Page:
In 2007 we then won Best Pop Album and Best Newcomer at the South African Music awards, People’ Mag Choice Awards for SA’s hottest artist and then they dropped me and our deal after the first album. I could go into that, but not sure this is the place. However it tarnished my relationship with Noisia and of course, no one cares about Bipolar Disorder unless it’s selling records. This was obviously the highest and lowest time in my music career. Many of the collaborations that followed came from this record. The lessons were invaluable but took me many years to digest and come to terms with. Also accepting where I went wrong and how not to take anything for granted. You don’t get opportunities like this twice in life.
Another moment was being recognized at the Drum and Bass Arena Awards in 2017 as “Best Vocalist.” I had been singing on DnB since 1997 or so and my first collab was with the local group Counterstrike who held monthly events called Homegrown and built the scene in SA. Being in the DnB world singing and DJing, this was how I met Noisia and how Colour of Me came about, so it was quite a pivotal moment and the beginning of my “collab” endeavors within DnB and Bass music. It was really just amazing to make a mark “overseas” with my contributions to these otherwise “underground” tunes that were exposed to a very niche audience at the time. And being in South Africa purely communicating on DOA and Aim, make it that much more of a challenge and a reward.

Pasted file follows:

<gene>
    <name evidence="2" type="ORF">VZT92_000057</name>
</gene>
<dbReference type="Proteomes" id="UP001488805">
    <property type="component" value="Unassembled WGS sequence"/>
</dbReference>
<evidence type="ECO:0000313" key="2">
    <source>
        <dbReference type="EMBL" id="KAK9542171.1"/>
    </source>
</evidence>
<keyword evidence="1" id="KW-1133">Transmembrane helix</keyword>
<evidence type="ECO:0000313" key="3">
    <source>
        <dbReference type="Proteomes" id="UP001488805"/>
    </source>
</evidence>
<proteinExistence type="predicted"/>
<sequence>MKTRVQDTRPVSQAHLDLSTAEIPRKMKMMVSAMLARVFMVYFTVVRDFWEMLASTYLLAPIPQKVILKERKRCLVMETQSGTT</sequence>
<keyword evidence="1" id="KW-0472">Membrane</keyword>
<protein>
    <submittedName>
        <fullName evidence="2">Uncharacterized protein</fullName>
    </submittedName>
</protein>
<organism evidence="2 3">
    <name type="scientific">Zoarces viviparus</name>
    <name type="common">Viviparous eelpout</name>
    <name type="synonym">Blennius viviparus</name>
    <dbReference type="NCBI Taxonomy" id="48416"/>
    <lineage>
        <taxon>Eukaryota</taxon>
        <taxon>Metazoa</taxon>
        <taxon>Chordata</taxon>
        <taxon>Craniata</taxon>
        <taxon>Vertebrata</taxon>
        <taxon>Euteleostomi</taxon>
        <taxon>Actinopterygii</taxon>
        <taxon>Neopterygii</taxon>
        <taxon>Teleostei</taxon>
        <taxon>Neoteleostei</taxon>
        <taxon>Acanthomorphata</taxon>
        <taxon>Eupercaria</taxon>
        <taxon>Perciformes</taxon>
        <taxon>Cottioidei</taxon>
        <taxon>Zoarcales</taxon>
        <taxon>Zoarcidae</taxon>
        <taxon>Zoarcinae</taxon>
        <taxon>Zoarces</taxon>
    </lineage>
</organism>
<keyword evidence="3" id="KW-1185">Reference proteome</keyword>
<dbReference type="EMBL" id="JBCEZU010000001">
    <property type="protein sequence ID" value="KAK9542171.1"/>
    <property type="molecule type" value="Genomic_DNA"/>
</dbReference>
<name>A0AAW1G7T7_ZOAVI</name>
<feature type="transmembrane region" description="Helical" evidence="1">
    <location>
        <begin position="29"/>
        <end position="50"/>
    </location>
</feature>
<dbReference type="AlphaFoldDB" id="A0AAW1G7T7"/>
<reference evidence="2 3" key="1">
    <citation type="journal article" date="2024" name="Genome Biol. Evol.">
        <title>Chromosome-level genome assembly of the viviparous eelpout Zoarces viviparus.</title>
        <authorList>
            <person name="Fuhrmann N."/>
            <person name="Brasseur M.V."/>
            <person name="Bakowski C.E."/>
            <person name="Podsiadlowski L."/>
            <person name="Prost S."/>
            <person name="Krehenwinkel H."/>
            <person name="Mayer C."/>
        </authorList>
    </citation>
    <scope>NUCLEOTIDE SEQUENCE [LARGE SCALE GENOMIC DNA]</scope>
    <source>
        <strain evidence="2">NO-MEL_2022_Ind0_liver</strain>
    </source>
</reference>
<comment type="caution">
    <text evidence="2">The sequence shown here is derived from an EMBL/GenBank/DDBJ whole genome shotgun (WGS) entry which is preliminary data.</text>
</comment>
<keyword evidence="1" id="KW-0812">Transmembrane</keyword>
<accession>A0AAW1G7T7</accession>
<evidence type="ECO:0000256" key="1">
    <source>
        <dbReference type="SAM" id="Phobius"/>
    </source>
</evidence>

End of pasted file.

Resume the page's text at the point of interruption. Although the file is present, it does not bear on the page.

I have to say lastly, this moment right now, is a defining moment. After a decade of putting myself back together again, having two six months psyche ward admissions, my life turned upside down, my kid’s lives and my family’s – I am finally in a stable place to focus on the dreams I had of releasing my music and starting a label with my partner by my side.